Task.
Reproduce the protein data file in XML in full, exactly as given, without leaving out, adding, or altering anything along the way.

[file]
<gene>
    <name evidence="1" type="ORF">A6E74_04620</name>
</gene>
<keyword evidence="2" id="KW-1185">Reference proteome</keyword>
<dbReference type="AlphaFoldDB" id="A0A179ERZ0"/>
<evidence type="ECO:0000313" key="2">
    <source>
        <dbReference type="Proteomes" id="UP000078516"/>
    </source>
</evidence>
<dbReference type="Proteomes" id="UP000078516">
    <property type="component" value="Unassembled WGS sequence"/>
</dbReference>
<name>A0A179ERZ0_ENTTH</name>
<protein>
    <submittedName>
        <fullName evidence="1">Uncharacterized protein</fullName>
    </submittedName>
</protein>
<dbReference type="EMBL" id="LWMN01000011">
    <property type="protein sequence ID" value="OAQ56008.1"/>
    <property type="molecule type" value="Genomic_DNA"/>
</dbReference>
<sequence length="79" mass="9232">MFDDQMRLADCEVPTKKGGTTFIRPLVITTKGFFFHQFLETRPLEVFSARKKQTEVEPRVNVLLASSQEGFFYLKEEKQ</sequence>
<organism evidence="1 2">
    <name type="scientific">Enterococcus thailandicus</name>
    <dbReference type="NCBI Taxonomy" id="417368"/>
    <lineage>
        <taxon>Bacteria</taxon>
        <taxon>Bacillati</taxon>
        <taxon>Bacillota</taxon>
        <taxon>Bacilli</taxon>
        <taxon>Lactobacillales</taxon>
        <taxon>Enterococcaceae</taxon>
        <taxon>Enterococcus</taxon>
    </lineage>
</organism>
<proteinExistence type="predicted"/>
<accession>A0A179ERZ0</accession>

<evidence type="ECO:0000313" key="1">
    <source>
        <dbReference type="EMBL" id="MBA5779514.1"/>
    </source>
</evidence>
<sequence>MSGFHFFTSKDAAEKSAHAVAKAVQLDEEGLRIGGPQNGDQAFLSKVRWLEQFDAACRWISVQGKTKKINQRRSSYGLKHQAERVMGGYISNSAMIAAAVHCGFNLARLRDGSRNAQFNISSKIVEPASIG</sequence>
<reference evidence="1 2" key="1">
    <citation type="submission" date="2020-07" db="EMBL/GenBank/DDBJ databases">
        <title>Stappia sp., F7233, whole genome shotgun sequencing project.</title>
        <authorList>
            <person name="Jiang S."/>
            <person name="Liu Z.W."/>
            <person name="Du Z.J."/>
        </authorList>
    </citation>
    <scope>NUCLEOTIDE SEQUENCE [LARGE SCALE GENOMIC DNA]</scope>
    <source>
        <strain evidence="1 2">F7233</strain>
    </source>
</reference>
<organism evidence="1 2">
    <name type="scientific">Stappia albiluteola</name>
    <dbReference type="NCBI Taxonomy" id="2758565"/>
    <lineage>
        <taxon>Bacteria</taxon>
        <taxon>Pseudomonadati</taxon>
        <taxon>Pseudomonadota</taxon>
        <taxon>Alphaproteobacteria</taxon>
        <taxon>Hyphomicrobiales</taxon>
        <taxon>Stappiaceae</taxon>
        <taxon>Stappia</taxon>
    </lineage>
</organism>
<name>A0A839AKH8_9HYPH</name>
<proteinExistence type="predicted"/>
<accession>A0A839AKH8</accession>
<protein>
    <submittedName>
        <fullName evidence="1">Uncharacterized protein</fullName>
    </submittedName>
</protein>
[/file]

<gene>
    <name evidence="1" type="ORF">A6E74_04620</name>
</gene>
<keyword evidence="2" id="KW-1185">Reference proteome</keyword>
<dbReference type="AlphaFoldDB" id="A0A179ERZ0"/>
<evidence type="ECO:0000313" key="2">
    <source>
        <dbReference type="Proteomes" id="UP000078516"/>
    </source>
</evidence>
<dbReference type="Proteomes" id="UP000078516">
    <property type="component" value="Unassembled WGS sequence"/>
</dbReference>
<name>A0A179ERZ0_ENTTH</name>
<protein>
    <submittedName>
        <fullName evidence="1">Uncharacterized protein</fullName>
    </submittedName>
</protein>
<dbReference type="EMBL" id="LWMN01000011">
    <property type="protein sequence ID" value="OAQ56008.1"/>
    <property type="molecule type" value="Genomic_DNA"/>
</dbReference>
<sequence length="79" mass="9232">MFDDQMRLADCEVPTKKGGTTFIRPLVITTKGFFFHQFLETRPLEVFSARKKQTEVEPRVNVLLASSQEGFFYLKEEKQ</sequence>
<organism evidence="1 2">
    <name type="scientific">Enterococcus thailandicus</name>
    <dbReference type="NCBI Taxonomy" id="417368"/>
    <lineage>
        <taxon>Bacteria</taxon>
        <taxon>Bacillati</taxon>
        <taxon>Bacillota</taxon>
        <taxon>Bacilli</taxon>
        <taxon>Lactobacillales</taxon>
        <taxon>Enterococcaceae</taxon>
        <taxon>Enterococcus</taxon>
    </lineage>
</organism>
<proteinExistence type="predicted"/>
<accession>A0A179ERZ0</accession>

<evidence type="ECO:0000313" key="1">
    <source>
        <dbReference type="EMBL" id="MBA5779514.1"/>
    </source>
</evidence>
<sequence>MSGFHFFTSKDAAEKSAHAVAKAVQLDEEGLRIGGPQNGDQAFLSKVRWLEQFDAACRWISVQGKTKKINQRRSSYGLKHQAERVMGGYISNSAMIAAAVHCGFNLARLRDGSRNAQFNISSKIVEPASIG</sequence>
<reference evidence="1 2" key="1">
    <citation type="submission" date="2020-07" db="EMBL/GenBank/DDBJ databases">
        <title>Stappia sp., F7233, whole genome shotgun sequencing project.</title>
        <authorList>
            <person name="Jiang S."/>
            <person name="Liu Z.W."/>
            <person name="Du Z.J."/>
        </authorList>
    </citation>
    <scope>NUCLEOTIDE SEQUENCE [LARGE SCALE GENOMIC DNA]</scope>
    <source>
        <strain evidence="1 2">F7233</strain>
    </source>
</reference>
<organism evidence="1 2">
    <name type="scientific">Stappia albiluteola</name>
    <dbReference type="NCBI Taxonomy" id="2758565"/>
    <lineage>
        <taxon>Bacteria</taxon>
        <taxon>Pseudomonadati</taxon>
        <taxon>Pseudomonadota</taxon>
        <taxon>Alphaproteobacteria</taxon>
        <taxon>Hyphomicrobiales</taxon>
        <taxon>Stappiaceae</taxon>
        <taxon>Stappia</taxon>
    </lineage>
</organism>
<name>A0A839AKH8_9HYPH</name>
<proteinExistence type="predicted"/>
<accession>A0A839AKH8</accession>
<protein>
    <submittedName>
        <fullName evidence="1">Uncharacterized protein</fullName>
    </submittedName>
</protein>